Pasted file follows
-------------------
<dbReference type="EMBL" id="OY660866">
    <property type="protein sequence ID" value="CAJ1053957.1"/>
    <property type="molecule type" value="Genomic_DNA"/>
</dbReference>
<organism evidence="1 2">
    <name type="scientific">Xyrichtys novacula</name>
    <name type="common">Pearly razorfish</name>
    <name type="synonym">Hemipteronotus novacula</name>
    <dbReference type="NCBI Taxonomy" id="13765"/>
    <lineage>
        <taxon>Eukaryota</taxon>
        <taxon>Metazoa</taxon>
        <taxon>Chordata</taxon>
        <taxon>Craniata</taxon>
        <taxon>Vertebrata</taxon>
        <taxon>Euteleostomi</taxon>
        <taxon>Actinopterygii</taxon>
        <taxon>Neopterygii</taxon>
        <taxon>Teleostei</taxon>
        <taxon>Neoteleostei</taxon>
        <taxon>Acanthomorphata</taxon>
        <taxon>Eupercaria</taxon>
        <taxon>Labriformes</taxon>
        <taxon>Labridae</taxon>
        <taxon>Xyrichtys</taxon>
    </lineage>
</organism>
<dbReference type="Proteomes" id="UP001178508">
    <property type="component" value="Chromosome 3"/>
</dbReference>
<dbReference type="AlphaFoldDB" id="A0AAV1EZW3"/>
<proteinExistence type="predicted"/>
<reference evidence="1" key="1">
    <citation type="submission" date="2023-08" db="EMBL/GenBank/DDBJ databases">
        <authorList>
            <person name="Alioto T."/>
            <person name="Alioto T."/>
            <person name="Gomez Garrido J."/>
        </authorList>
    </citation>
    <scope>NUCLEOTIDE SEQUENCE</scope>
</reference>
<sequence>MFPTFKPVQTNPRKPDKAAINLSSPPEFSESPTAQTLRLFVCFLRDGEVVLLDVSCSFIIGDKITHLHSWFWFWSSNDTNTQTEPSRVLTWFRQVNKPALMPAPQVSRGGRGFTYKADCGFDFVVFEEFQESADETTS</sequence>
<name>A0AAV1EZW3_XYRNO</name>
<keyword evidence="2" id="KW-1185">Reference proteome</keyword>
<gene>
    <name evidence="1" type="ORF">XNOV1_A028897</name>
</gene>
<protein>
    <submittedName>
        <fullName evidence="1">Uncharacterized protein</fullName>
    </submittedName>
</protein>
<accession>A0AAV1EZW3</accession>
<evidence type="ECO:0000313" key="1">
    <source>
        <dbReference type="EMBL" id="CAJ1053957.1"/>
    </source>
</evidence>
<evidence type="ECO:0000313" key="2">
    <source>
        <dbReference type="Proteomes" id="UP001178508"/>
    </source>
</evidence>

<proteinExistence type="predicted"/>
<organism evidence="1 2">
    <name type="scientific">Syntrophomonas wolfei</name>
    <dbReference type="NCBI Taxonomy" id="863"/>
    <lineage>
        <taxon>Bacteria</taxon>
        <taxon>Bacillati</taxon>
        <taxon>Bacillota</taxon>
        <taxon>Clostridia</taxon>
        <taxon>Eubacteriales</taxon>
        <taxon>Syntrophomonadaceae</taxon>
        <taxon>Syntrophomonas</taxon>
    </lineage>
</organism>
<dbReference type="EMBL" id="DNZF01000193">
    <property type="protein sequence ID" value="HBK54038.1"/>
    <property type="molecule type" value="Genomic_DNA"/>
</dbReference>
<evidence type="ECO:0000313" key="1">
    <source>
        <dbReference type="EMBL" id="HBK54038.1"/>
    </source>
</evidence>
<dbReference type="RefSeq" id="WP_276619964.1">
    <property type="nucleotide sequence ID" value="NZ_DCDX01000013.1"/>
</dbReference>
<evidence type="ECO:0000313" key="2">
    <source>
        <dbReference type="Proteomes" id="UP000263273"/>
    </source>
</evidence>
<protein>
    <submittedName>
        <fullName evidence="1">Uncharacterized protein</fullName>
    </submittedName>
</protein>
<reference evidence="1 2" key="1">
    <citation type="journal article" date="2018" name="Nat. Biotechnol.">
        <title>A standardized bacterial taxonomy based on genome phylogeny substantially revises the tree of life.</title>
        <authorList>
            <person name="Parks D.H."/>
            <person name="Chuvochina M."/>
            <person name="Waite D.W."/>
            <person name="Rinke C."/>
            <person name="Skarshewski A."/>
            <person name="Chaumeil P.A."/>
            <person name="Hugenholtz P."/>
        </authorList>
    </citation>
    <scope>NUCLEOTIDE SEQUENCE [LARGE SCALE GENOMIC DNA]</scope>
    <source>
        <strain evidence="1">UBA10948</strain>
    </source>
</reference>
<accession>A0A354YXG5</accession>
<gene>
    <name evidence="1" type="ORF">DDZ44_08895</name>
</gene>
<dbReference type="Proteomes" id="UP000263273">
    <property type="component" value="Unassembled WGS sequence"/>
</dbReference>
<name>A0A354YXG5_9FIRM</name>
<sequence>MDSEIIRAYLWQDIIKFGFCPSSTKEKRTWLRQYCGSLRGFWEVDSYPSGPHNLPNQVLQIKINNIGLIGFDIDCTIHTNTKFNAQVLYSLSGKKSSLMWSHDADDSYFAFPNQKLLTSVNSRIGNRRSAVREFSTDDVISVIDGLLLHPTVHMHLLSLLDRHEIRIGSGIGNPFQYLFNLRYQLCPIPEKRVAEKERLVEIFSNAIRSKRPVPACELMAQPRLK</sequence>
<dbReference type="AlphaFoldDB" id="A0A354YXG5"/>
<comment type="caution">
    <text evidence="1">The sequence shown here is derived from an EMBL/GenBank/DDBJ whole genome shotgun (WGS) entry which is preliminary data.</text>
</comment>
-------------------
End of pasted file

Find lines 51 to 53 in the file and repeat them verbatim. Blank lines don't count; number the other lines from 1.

        <fullName evidence="1">Uncharacterized protein</fullName>
    </submittedName>
</protein>